Born on November 30, 1869, Gustaf Dalén grew up with the intention of taking over his father’s farm, until Gustaf de Laval, another Swedish inventor, realized his potential and convinced him to attend the Chalmers Institute at Gothenburg. Evidently, “Dalén’s inventiveness first showed in his early days… when he built a threshing machine powered by an old spinning wheel. He contrived a device to indicate the butterfat content of milk.” It was this beginning that led Dalén to winning the Nobel Peace Prize many years later for “his invention of automatic regulators for use in conjunction with gas accumulators for illuminating lighthouses and buoys.”
Coastline safety, and the lighting that provided it, had been a consistent issue for countries like Sweden which boasts a long coastline and countless islands. Dalén’s solution for this problem was groundbreaking and significantly increased the efficiency of coastal lighting. Previously, maritime lighting had utilized petroleum gas, which “had to be burned in flashes lasting about six seconds, and with the valving system then in use, one liter of gas provided 50 flashes.”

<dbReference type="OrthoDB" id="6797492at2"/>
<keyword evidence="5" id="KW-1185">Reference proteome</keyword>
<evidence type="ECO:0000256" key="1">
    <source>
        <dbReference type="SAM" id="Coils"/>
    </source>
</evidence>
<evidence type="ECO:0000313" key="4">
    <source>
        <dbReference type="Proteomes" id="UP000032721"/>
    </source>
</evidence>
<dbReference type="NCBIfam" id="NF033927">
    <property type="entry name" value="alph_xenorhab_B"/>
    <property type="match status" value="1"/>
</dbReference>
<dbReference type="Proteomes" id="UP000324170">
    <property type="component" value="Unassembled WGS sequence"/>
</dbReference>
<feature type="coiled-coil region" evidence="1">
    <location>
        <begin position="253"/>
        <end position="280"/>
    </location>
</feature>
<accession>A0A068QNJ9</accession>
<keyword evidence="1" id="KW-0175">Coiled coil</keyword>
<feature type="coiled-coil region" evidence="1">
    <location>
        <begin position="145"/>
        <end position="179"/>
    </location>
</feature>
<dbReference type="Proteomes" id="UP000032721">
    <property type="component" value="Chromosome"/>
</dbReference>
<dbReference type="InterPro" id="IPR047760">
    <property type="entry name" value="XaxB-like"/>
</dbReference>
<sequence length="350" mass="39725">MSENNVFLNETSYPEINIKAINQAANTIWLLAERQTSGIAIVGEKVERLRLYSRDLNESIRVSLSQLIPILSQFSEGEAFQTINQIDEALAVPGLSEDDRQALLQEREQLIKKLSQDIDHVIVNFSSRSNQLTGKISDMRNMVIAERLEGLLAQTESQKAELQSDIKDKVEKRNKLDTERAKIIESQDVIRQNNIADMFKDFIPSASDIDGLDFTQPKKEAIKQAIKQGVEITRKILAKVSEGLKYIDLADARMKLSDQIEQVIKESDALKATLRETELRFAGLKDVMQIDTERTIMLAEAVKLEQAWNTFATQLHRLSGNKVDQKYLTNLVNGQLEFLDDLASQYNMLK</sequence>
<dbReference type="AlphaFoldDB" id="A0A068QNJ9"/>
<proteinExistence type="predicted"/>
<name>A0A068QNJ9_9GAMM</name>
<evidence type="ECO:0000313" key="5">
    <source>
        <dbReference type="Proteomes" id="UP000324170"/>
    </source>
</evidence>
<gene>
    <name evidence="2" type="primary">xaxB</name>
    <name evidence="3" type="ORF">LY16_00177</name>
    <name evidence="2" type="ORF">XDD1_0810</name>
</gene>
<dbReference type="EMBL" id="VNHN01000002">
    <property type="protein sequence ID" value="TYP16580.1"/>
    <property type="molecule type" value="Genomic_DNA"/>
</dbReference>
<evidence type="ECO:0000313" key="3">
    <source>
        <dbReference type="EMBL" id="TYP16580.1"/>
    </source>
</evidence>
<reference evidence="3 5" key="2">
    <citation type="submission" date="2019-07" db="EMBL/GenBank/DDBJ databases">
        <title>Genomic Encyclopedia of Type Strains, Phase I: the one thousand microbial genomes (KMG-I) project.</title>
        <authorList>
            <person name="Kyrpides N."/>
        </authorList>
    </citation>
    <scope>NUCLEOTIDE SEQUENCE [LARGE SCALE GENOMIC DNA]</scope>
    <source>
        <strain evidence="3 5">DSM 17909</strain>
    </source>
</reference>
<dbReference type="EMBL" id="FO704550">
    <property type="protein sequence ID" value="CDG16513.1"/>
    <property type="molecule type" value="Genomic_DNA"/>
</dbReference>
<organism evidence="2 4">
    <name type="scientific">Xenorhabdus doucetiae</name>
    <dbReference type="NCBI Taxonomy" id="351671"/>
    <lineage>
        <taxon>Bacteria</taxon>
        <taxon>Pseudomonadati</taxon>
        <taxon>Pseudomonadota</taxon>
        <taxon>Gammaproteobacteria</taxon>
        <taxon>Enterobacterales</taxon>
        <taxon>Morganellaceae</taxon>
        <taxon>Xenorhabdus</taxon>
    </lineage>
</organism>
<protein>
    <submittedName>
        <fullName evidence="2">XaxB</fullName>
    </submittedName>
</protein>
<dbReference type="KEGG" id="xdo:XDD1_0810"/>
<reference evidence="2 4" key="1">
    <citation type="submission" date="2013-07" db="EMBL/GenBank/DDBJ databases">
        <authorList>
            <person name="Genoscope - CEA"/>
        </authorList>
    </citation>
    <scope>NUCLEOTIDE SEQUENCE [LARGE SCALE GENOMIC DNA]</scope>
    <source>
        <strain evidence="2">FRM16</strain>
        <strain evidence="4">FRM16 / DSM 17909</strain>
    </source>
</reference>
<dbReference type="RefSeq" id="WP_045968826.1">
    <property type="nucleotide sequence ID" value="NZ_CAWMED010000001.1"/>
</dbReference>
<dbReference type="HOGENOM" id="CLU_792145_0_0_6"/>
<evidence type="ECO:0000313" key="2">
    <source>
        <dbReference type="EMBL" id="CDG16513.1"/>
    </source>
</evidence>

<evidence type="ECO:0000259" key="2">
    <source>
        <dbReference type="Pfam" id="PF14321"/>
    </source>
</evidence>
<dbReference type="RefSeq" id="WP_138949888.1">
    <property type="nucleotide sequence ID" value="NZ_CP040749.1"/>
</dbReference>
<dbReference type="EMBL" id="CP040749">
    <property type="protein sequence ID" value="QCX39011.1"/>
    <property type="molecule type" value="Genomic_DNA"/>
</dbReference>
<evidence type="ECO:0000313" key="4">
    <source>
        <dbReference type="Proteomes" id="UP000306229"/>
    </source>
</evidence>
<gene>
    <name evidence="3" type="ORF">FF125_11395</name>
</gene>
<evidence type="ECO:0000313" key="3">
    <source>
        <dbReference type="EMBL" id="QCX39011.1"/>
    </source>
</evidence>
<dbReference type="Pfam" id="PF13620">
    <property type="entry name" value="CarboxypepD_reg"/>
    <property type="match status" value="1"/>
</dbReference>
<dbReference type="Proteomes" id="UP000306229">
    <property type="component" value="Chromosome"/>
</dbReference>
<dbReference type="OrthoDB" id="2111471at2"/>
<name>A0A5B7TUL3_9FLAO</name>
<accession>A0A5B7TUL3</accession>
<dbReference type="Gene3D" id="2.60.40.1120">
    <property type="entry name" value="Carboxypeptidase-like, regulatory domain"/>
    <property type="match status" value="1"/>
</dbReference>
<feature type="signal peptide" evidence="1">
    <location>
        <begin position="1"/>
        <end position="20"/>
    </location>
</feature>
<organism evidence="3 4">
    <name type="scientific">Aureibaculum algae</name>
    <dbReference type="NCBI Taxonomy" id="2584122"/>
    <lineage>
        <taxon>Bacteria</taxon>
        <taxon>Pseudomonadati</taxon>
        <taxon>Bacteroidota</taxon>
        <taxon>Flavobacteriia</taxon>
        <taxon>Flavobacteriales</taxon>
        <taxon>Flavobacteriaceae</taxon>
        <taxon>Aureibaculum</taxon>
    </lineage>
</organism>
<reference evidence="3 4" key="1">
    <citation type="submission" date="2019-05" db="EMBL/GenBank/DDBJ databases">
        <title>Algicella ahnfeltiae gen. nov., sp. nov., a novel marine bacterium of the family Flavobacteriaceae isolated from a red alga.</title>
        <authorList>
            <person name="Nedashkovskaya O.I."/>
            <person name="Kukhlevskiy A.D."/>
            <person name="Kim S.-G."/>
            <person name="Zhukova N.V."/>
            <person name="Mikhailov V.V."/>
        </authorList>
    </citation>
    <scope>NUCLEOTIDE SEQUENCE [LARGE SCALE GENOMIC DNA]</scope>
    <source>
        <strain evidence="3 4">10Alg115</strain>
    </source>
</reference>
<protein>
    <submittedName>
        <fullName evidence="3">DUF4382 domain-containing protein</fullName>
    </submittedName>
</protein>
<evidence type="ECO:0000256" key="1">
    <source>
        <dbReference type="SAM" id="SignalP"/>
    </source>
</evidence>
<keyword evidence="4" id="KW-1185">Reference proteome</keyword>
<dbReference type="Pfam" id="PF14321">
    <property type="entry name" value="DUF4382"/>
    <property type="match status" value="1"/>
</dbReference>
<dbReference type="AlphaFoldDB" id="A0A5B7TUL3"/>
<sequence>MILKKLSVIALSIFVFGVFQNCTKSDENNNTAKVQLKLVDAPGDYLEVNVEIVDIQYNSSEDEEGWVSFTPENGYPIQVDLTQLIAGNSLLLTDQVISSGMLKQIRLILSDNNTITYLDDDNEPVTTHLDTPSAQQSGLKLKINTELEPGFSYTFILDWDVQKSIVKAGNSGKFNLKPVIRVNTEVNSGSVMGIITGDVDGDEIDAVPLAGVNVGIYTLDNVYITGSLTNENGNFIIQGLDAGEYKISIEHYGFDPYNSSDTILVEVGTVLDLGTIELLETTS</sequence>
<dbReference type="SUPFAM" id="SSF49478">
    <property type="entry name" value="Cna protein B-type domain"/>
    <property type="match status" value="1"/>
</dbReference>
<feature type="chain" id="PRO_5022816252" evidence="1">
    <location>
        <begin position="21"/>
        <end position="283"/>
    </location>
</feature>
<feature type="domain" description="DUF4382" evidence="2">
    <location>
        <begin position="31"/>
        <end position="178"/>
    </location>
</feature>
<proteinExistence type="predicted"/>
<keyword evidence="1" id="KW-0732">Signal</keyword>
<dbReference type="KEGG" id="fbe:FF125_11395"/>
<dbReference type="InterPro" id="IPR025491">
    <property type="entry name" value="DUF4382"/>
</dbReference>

Dalén’s system could take one liter of acetylene and provide “several thousand short but brilliant flashes. The shorter flashes permitted a larger coding alphabet for the navigation signals.” He also developed a “solar valve, or Soventil,” that would turn the marine lighting system off at sunrise and back on in the evening. This ensured that lights could operate automatically, and additionally, they only needed to be inspected once per year at most. In addition, the cost of Dalén’s lighting system was also significantly reduced.
Two months prior to being awarded the 1912 Nobel Prize in Physics, Dalén was seriously injured and permanently blinded in an accidental explosion during an experiment. Despite his blindness, after recovering from his injuries, Dalén continued to develop products and conduct experiments.